By Brian Shaffer

More than 250 young scientists descended upon the Barrington Middle School gymnasium eager to see how their research, ideas and results would stack up in the eyes of a pro.

Would they have enough data? Would their experiments prove valid? Would their analysis be good enough?

The annual Science Fair competition is nothing new for Barrington students as the school has participated in the event since 2010. However, this year brought with it a layer of professionalism never before seen at the Lithia school.  A group of scientists from the nearby branch of the Mosaic company attended the competition to serve as judges.

It marked an important partnership between the school and the phosphate production company, whose buildings rest within a few hundred feet of one another off Fishhawk Blvd.

“We appreciate Mosaic’s support of our students’ academic endeavors,” said Peter Megara, Barrington assistant principal. “The army of employees that took time from their busy schedule to judge our science fair projects is a testament to Mosaic’s commitment to the community.”

The connection was an obvious one. The school had asked its young student scientists to conduct a long-term researched-based science project, those students needed an honest evaluation of their work, and Mosaic just so happens to be home to some of the area’s top scientists in a variety of fields of study.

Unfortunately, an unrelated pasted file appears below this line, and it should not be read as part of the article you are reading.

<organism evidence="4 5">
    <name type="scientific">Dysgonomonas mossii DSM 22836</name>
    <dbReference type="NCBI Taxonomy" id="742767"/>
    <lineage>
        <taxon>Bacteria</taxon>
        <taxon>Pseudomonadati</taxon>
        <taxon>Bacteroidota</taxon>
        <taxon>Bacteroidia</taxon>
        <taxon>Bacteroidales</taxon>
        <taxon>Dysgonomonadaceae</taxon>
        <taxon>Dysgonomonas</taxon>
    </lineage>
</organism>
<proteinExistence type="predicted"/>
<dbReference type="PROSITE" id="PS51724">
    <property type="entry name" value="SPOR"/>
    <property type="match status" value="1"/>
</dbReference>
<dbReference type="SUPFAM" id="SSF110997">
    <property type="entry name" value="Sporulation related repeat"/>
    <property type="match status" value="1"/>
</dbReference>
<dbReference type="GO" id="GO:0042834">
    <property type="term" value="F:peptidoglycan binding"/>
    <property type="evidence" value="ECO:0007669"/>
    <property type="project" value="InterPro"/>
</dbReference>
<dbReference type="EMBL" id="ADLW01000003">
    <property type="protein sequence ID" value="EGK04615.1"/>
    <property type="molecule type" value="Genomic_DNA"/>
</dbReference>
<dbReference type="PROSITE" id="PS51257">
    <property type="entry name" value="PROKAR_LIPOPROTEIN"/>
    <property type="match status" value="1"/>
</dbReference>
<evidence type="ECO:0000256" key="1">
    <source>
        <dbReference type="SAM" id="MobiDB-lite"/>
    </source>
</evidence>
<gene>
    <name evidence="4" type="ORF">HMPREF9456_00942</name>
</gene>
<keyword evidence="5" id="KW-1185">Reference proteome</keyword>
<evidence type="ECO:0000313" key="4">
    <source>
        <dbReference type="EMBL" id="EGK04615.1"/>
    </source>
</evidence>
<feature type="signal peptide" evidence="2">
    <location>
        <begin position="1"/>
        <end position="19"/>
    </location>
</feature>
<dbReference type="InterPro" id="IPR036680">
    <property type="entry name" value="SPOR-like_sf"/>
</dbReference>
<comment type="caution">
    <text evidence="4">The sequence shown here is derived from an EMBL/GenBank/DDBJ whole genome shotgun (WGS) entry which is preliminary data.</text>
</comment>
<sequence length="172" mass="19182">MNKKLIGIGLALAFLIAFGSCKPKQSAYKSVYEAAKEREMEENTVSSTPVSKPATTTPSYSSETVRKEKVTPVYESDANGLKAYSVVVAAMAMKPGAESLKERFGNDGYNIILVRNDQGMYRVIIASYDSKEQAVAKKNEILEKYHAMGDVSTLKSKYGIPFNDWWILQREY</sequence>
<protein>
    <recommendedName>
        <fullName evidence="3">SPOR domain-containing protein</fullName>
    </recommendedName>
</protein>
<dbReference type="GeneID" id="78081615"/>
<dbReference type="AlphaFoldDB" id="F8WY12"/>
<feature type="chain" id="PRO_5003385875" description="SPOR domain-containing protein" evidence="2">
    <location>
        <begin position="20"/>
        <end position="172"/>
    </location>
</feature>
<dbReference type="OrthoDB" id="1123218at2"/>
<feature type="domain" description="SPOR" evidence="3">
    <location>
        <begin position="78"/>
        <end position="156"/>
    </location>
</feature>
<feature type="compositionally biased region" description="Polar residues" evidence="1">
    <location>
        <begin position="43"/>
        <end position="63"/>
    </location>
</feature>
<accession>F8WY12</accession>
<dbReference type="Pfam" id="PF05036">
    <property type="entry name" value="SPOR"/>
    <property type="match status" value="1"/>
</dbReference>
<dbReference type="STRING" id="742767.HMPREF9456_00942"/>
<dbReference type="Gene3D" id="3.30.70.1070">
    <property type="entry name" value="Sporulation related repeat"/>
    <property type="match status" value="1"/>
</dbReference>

However, a Barrington faculty member served as the tie that binds in this case. Science teacher Wanda Quiggle, whose sixth-grade classes participated in the competition, needed only to look across the dinner table to find someone who could help with judging. Her husband, Steve Quiggle, has worked at Mosaic and its predecessor companies for 31 years and was instrumental in getting his colleagues to participate.

“Mosaic employs technical people in a variety of disciplines and this was an opportunity for them to help students in our neighborhood by judging the science fair at Barrington Middle School,” said Steve, who helps to redesign information flows in the Supply Chain Department at Mosaic.

Twenty scientists were assigned to a two-hour session and judged as many projects as they could get to during that time. All of the projects were reviewed and assessed by at least two of the field professionals.

For more information on Mosaic, please visit


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Kelly Wise Valdes has been writing for the Osprey Observer since 2008. She graduated in 1989 from Florida Southern College with a B.S. in Communications and enjoys writing and traveling. She currently resides in northern Hillsborough County with her husband, David. When not traveling and writing, Kelly and her husband enjoy spending time with their five grown children (as well as their grandchildren) that still keep them very busy.